Among America's young people, godliness contributes to happiness.
An extensive survey by The Associated Press and MTV found that people ages 13 to 24 who describe themselves as very spiritual or religious tend to be happier than those who don't.
When it comes to spirituality, American young people also are remarkably tolerant - nearly 7 in 10 say that while they follow their own religious or spiritual beliefs, others might be true as well.
On the whole, the poll found religion is a vital part of the lives of many American young people, although with significant pockets that attach little or no importance to faith.
Forty-four percent say religion and spirituality is at least very important to them, 21 percent responded it is somewhat important, 20 percent say it plays a small part in their lives and 14 percent say it doesn't play any role.
Among races, blacks are most likely to describe religion as being the single most important thing in their lives. Females are slightly more religious than males, and the South is the most religious region, the survey said.
The poll's mission was to figure out what makes young people happy. And it appears religion helps.
Eighty percent of those who call religion or spirituality the most important thing in their lives say they're happy, while 60 percent of those who say faith isn't important to them consider themselves happy.
"If you believe God is helping you, then everything else isn't as important and you can trust that there's somebody there for you no matter what," said Molly Luksik, a 21-year-old ballet dancer in Chicago and a Roman Catholic who attends Mass weekly. "Just going to church and everything ... it's very calming, and everyone is nice."
Sociologists have long drawn a connection between happiness and the sense of community inherent to most religious practice. Lisa Pearce, an assistant professor of sociology at the University of North Carolina, said religion can indeed contribute to happiness, but she cautioned that the converse also can hold true.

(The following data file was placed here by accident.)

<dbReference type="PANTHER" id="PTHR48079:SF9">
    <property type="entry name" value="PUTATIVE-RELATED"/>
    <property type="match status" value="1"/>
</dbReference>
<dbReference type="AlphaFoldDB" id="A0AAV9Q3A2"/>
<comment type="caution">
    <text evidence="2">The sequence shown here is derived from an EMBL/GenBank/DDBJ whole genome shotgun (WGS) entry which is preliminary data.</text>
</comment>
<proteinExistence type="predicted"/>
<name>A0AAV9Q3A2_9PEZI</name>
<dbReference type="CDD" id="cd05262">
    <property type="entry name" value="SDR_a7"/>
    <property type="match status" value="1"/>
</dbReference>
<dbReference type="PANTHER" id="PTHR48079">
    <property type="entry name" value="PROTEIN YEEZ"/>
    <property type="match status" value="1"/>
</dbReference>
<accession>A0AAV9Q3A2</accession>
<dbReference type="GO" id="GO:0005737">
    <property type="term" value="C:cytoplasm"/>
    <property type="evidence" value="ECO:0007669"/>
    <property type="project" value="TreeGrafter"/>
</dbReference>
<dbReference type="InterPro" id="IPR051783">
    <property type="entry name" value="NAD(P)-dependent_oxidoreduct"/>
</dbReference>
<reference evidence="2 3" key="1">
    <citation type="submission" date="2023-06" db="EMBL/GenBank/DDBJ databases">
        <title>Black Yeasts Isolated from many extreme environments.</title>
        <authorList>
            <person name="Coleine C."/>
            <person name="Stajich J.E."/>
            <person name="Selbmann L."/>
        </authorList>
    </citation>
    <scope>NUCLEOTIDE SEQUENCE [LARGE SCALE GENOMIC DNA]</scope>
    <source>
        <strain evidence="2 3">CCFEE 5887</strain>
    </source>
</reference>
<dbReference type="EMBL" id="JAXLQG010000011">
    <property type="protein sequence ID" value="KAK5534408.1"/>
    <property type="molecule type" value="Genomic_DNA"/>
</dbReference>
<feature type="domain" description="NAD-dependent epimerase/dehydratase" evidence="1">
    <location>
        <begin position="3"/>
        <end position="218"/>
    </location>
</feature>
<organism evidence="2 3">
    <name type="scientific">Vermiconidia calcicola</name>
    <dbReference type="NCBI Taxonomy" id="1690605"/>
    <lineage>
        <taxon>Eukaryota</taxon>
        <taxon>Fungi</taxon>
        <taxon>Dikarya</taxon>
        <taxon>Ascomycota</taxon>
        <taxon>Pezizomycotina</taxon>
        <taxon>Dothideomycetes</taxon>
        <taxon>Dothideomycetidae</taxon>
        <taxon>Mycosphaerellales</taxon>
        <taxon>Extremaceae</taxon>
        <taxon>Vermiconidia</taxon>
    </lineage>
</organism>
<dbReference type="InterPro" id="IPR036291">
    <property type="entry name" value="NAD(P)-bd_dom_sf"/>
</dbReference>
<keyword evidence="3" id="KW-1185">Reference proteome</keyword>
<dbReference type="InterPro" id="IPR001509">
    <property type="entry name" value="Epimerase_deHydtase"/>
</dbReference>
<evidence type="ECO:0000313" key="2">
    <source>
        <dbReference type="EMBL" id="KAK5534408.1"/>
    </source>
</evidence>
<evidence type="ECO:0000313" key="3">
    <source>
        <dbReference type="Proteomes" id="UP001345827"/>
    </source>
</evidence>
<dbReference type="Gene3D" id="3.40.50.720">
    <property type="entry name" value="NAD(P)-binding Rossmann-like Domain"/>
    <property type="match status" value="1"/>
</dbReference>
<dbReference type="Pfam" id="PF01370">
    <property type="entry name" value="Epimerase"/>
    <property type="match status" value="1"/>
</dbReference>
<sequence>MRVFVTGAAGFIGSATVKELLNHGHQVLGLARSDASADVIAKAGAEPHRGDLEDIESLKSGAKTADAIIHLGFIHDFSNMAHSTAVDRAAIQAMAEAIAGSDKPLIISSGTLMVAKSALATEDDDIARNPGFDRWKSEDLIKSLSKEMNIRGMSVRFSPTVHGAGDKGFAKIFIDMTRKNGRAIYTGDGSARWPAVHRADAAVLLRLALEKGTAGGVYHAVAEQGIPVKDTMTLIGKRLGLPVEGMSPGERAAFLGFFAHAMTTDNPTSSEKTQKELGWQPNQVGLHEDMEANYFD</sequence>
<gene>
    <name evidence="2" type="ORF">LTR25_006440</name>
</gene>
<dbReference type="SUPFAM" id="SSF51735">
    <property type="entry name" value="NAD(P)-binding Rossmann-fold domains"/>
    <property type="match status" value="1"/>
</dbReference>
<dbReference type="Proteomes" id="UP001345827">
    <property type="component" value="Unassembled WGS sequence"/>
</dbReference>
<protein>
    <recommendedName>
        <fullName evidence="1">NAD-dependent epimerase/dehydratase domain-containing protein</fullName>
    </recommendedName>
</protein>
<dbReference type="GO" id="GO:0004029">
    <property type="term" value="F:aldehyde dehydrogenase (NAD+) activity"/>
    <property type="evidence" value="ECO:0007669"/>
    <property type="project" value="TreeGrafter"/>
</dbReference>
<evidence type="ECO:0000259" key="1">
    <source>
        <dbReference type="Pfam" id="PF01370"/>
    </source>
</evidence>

"It's easier for kids who are happy and have things going well in their life to find the time and energy to participate in religion," said Pearce, co-principal investigator for the National Study of Youth and Religion. "It could be kids who have bad experiences in church end up leaving and being unhappy with religion."
The poll also asked young people to choose between two statements about their views of other faiths.
Sixty-eight percent agree with the statement, "I follow my own religious and spiritual beliefs, but I think that other religious beliefs could be true as well." Thirty-one percent choose, "I strongly believe that my religious beliefs are true and universal, and that other religious beliefs are not right."
The latter statement is more likely to be the position of young teens - 13 to 17 - and those who attend religious services weekly.
Traci Laichter, 14, went to Jewish preschool. Her grandparents are Holocaust survivors. Her family keeps kosher and displays a mezuzah - a little box holding verses from the Torah - on the door of their suburban Las Vegas home.
Her faith is strong and she believes it will last, but that doesn't mean she thinks other faiths are devoid of truth.
"I believe whatever you believe is true to you and it really shouldn't matter what other people think," she said.